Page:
Stoner by John Williams is a great book. Please consider this a heartfelt, enthusiastic recommendation; please consider reading the book.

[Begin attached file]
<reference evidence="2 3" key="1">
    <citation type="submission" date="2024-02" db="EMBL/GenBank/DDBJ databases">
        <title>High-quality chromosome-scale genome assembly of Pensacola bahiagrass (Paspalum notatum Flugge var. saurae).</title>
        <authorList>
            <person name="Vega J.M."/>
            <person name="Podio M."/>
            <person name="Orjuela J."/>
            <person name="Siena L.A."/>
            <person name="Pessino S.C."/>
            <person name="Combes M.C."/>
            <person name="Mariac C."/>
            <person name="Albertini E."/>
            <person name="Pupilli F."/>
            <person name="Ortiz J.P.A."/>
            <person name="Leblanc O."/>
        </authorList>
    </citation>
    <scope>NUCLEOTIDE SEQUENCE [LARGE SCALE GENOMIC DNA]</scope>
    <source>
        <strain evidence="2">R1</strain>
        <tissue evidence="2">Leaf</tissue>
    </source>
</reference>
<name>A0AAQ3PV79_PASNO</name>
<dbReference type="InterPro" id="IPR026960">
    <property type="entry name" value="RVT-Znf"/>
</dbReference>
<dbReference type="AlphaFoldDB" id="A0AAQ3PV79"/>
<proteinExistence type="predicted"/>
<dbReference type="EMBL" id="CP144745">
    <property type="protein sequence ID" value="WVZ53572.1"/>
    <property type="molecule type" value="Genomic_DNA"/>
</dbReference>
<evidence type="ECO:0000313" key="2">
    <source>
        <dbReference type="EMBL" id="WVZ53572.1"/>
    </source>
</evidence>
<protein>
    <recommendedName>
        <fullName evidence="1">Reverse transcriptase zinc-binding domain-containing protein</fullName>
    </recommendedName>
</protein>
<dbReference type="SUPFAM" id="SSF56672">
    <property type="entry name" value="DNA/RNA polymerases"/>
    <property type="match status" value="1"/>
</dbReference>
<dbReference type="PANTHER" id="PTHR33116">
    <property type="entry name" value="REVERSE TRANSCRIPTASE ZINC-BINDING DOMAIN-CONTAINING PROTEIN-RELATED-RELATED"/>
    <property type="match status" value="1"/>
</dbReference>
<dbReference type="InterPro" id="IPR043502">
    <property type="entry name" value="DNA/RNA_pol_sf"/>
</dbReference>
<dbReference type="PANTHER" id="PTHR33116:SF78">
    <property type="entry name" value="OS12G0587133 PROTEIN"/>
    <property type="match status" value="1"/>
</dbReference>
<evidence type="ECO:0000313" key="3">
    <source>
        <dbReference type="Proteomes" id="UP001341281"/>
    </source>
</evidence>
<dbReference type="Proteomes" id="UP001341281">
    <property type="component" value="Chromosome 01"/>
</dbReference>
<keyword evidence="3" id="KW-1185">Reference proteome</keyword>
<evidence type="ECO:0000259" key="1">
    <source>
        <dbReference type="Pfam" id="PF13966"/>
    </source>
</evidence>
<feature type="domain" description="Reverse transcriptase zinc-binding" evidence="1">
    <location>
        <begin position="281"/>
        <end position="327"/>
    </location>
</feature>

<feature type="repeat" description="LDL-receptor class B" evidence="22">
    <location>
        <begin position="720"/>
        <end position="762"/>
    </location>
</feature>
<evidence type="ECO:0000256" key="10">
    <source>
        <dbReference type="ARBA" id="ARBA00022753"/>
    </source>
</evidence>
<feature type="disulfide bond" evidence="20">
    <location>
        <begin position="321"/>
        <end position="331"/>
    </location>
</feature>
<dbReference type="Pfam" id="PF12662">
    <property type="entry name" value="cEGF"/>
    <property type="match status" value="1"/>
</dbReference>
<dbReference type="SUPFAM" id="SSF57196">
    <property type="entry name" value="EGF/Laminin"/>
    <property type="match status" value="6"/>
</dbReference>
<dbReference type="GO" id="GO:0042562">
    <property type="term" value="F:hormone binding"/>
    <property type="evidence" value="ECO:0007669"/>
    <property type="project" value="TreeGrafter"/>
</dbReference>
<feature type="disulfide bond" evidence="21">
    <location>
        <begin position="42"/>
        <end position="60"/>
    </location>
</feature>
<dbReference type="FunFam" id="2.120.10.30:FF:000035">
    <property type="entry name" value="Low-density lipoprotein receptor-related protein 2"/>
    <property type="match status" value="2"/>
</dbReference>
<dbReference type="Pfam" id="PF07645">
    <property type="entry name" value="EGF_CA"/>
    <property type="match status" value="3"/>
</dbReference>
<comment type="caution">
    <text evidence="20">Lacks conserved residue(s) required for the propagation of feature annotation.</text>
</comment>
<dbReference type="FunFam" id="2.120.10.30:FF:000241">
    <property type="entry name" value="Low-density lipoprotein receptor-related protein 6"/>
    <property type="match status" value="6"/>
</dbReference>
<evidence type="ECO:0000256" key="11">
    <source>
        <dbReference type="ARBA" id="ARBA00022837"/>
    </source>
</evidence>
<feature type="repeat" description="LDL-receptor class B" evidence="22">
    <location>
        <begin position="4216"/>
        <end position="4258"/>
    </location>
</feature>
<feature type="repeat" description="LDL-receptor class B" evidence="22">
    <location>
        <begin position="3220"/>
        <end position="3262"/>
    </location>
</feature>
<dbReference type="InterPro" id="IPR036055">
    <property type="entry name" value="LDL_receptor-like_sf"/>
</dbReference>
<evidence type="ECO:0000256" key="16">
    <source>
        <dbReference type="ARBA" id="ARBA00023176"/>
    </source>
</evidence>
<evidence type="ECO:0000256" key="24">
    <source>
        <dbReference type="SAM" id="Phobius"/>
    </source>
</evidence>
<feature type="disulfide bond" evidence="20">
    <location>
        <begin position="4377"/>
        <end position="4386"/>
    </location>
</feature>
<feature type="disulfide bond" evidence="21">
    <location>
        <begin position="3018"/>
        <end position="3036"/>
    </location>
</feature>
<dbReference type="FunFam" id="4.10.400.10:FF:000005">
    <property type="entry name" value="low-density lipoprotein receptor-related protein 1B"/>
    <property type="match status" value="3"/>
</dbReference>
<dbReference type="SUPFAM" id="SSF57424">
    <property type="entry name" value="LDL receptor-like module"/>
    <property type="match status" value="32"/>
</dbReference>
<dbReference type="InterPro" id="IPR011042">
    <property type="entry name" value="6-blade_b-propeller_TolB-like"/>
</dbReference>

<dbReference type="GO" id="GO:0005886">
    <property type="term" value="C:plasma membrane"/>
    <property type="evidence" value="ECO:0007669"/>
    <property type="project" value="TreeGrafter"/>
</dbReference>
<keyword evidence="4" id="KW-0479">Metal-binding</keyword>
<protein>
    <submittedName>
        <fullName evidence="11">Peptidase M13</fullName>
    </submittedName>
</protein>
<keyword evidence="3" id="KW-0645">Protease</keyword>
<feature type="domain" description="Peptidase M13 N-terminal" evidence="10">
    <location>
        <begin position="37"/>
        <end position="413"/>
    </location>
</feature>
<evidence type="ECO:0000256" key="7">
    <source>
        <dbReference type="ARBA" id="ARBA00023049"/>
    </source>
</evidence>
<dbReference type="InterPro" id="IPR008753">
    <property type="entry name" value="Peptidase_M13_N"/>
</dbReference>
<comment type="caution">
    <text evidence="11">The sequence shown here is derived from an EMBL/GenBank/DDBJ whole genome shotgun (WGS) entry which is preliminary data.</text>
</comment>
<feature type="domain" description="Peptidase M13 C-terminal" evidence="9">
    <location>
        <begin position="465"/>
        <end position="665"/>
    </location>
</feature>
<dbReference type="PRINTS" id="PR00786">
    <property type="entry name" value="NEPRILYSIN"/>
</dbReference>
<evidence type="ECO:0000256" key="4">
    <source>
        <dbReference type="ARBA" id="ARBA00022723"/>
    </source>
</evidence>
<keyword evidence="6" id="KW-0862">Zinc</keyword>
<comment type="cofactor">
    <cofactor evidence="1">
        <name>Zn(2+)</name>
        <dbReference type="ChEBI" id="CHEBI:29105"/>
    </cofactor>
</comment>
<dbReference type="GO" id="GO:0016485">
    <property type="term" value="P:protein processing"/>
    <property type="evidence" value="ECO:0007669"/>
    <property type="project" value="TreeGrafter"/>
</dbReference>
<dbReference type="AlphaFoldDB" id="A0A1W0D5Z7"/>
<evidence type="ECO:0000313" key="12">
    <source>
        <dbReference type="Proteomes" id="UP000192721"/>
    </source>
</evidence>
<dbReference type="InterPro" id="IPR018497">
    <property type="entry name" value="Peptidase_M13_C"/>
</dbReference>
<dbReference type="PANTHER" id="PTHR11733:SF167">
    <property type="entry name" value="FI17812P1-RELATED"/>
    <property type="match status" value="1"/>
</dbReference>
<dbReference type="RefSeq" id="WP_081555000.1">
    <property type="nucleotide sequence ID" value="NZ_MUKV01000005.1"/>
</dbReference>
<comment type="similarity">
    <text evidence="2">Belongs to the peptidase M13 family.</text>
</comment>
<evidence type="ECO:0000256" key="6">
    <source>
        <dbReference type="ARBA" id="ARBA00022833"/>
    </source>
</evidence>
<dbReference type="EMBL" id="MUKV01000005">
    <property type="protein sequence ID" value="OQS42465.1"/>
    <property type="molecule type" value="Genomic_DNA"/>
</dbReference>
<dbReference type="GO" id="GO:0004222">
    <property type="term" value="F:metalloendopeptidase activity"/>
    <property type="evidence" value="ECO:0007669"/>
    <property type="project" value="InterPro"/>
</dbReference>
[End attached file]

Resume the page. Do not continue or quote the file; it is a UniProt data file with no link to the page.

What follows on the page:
Books! I’ve read a few this year. So far. I’m not expecting much in the way of surprise between now and the end of the year, though–seems like it’s all sort of mapped out. Like, there’s this guy, you may have heard of him, Jonathan Franzen? Yeah, he’s got a new novel coming out in a week. I’m looking forward to reading it. I don’t care that the entire internet is already tired of hearing about Jonathan Franzen and the fact that he has a new book coming out. I’m still looking forward to reading it. Marketing: it works! Or it does not work! Either way! And there are some other things I’ve got roughly slated out, seems like; there’s a book I’m reading now, which I’m going to be writing a review of for a place other than here for later this year. (I’ve got another review slated to come out in about a month for a place other than here, which I’m really looking to seeing hit the streets, and for the book to hit the streets, because I want other people to read the book, and then I want them to read my review, and then I want them to either whole-heartedly agree with me, or violently disagree with me, such that discussion of a civil or uncivil nature may occur. It is a book that after reading it twice and writing a review of it I am still struggling with my feelings and opinions about it, and more so than many books I read, I want not to feel like I am in a cultural vacuum of my own making with this one. So.) (Also, yes, no, I do not talk about the books I am doing reviews of, while I am doing the reviews of them, or before the reviews come out; I do this in part out of a vague sense of professionalism, a vague sense that if I’ve got a word to say about the book I really ought to save it for the review, a vague sense that if I start talking a book up outside a review I will curse the existence of the review which the book is intended for me to prompt–for vague reasons, in short, but reasons none the less, all of which is unfortunate in that it makes it seem like a book’s got to be targeted for me to write about it anywhere but here for it to get any play from me, which would be fine, if I was writing reviews full time, which I am not, nor do I see myself doing so any time in the near future, or even a less near future, so. It’s a thing. A situation. A sitch.) (And yes, I do mostly realize my blog-post writing style of late (or of ever) sort of makes me look like a jerk–people don’t read, Darby, you jerk!–but that is okay because something has to remind me that there is more to life than succinct customer-focused messaging. Ahem.) (Oh, but yeah, like I was saying up there, you know that since I don’t talk about books I’m reviewing outside of the context of the review before the release of the review, that the fact that I’m even almost writing about a book before a review I’m writing about it has been released means that I am positively bursting at the seams to talk about it and see it talked about. I want more for this book from me. Whatever that more may be.) (Whatever that more ever may be.) And there’s a new Rick Moody book out? Which is a science fiction future satire or something? Whatever, sign me up. And I’ve got a stack on the coffee table which seems to perpetually remain at the same height however many books I take off of it. Which isn’t that many, lately, what with school, and school, and work, and life, and other projects, and things, but still, I know I do read books, I see the small pile of books I’ve finished, but, like, the “to be read sooner than other books that are also very much to be read” stack seems stuck, like some tower made of hands? That are playing that sandwich game? You know the one? So like, I take one medium size book off, and then Francine Prose writes a glowing review of some books by Hans Keilson, and then there’s two more smaller books back up on the pile? It’s a rough calculus. And, I mean, Summer of Dostoevsky ’06, right? Gonna wrap that one up any day now? Am I? Am I. Point being, there’s no sense in me not starting to wrap up the year now by finally getting around to talking about the books I’ve read over the course of the year. It’s future-leaning retrospective. Yes. Books. I’ve read a few of them this year. And a few of them, I’d like to talk to you about them. If I may.